Never forgetting Sept. 11, 2001

On the morning of Sept. 11, 2001, four American aircrafts, under the control of 19 Al-Qaeda hijackers, careened down from the skies over lower Manhattan; Arlington, Virginia; and Stonycreek Township, Pennsylvania before smashing down in four jet-fueled balls of flame, while spectators from the farthest reaches of the nation stared on helpless and aghast at their television sets as the world unraveled around them.

By evening, three smoldering mounds of twisted concrete and steel lay strewn across the American landscape, among which lay the remains of 2,977 victims. It was a tragedy that left a deep and indelible mark on a newly wakened century, driving us irrevocably forward into a new age of terror and technology.

Eighteen years later, the dust of that moment in time continues to settle around us in ever-thinning layers. Time ticks forward, the moment recedes into the past, and a slow but persistently-widening gap forces us further and further away as we continue on with our lives.

And yet, we still remember.

We remember, not merely because the reports of the two jet-liners striking the north and south towers of the World Trade Center that morning tore us loose from the casual haze and routine of our daily lives — replaced by confusion and panic — as the seeming unreality of the day took grip of the nation.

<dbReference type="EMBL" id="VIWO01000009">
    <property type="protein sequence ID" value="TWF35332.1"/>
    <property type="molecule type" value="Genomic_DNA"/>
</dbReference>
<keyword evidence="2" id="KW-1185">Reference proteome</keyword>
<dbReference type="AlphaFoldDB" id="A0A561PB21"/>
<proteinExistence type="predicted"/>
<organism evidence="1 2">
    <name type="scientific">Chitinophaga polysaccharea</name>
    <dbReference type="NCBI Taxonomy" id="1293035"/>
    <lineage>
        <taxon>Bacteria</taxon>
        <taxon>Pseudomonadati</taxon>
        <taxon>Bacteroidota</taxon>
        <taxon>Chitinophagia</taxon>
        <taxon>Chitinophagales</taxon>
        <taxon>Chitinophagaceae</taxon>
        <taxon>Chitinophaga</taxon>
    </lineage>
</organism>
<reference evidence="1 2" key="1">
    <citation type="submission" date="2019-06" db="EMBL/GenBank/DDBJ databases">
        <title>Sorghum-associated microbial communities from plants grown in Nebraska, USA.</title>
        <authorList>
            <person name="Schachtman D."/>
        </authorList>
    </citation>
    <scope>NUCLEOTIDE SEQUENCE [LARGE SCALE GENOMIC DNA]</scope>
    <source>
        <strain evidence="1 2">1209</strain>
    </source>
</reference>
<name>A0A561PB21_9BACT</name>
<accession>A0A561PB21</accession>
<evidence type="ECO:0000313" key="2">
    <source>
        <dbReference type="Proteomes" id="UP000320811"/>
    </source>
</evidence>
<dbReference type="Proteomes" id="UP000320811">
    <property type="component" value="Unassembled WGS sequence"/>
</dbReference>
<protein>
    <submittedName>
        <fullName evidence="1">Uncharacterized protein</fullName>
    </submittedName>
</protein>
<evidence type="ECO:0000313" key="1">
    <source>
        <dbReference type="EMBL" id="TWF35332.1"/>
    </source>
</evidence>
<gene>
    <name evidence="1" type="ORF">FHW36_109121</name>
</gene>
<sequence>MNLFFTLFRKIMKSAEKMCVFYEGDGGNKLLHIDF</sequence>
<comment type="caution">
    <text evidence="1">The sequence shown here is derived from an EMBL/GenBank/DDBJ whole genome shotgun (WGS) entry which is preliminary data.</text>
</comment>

We remember, not merely because the sight of the televised jet planes careening through the sky and crashing through each of the iconic towers in violent bursts of fire and glass are seared onto our collective consciousness.

We remember, not merely because the selflessness of the hundreds of first responders that rushed into the chaos and darkness of the burning buildings as all around them bloodied, dazed, and screaming survivors spilled out into the streets is stamped on our hearts, filling us with belief, hope and reverence.

We remember, not merely because of the horror we felt in our guts as each 110-story colossus collapsed into a heap of blackened debris, swallowing entire blocks of Manhattan, sunk our stomachs to new depths of despair and cast a shadow over the days and years to come.

We remember, not merely because of the thousands of volunteers from around the nation and beyond that flocked to ‘The Pile’ to sift and clear the ruins, eventually restoring beauty and grandeur from the amongst the ashes and helping lift our spirits up from the wreckage of this great wound.

We remember, not merely because we owe it to each and every person who lost their lives and to all those who lost a loved one, a family member and a friend because of the horrific events which took place 18 years ago today,

In the end, we remember because it is impossible to forget.

—Josh Bovee

By Patricia Older

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